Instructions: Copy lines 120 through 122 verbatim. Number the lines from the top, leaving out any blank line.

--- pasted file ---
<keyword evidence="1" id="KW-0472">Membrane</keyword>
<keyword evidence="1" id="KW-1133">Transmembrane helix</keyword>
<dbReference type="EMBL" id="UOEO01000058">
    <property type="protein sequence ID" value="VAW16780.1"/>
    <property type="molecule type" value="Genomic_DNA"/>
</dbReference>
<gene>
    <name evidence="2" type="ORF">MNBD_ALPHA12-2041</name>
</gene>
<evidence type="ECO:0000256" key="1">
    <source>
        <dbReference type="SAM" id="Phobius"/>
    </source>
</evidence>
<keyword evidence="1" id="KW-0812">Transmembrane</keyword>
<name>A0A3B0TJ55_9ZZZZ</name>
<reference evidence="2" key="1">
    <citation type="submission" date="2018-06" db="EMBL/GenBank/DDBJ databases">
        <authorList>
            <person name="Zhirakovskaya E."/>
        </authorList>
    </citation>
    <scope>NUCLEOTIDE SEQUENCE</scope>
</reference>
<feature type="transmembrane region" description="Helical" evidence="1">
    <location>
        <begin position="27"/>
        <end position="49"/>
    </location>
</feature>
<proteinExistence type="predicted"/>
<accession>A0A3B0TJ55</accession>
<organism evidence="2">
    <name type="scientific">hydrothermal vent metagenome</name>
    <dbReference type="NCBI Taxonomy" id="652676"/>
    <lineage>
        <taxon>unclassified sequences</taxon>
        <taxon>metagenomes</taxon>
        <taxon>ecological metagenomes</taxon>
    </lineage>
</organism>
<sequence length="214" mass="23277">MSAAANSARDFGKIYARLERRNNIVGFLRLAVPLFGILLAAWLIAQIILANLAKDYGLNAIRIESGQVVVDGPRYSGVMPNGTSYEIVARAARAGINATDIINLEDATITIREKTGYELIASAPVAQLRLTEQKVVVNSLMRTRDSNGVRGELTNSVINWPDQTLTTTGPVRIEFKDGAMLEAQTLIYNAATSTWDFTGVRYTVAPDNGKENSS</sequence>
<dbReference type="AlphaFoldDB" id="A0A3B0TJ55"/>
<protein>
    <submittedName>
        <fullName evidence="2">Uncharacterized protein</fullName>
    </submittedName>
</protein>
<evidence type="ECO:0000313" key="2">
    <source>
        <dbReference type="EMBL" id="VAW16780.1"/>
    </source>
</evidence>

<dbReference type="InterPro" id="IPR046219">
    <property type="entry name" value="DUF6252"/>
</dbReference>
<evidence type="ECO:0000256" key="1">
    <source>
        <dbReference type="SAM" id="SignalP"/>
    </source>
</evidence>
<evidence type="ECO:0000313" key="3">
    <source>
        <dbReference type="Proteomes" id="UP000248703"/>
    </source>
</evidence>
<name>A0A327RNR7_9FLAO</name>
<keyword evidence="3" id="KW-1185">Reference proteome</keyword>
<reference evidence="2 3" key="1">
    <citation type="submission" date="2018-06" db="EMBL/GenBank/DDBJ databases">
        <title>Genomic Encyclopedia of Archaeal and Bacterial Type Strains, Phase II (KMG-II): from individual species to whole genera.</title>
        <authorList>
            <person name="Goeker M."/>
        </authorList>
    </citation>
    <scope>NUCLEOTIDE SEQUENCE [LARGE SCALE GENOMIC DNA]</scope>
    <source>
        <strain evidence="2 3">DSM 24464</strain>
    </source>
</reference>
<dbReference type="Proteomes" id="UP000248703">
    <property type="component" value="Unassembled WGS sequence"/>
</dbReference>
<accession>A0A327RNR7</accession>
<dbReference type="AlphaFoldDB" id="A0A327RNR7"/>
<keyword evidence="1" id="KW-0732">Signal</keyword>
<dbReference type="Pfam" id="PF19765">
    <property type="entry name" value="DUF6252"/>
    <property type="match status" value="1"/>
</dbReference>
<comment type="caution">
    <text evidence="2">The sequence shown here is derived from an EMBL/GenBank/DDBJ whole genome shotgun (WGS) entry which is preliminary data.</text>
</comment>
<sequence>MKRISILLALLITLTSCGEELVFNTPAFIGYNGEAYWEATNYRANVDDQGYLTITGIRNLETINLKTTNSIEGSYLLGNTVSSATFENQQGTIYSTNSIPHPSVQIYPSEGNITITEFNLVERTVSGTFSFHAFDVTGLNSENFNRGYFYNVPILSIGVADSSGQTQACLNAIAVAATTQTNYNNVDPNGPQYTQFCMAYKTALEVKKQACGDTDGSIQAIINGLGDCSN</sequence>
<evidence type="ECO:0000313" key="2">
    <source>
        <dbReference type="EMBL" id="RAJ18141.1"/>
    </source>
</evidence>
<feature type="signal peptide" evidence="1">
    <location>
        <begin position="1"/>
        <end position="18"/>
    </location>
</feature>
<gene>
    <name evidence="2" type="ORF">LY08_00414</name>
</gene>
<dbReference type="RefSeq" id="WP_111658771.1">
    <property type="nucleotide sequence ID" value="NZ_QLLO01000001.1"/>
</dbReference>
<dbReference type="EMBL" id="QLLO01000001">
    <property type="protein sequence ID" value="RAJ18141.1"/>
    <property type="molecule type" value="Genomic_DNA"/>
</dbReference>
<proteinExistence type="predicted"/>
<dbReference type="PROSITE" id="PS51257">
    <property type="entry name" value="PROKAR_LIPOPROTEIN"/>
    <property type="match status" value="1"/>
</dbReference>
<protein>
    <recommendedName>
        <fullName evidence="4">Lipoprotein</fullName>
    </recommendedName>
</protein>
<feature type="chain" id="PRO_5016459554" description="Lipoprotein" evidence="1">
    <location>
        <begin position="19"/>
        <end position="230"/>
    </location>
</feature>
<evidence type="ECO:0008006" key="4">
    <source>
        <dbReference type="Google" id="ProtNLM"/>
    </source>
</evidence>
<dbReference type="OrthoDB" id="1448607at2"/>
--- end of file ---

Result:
</dbReference>
<protein>
    <recommendedName>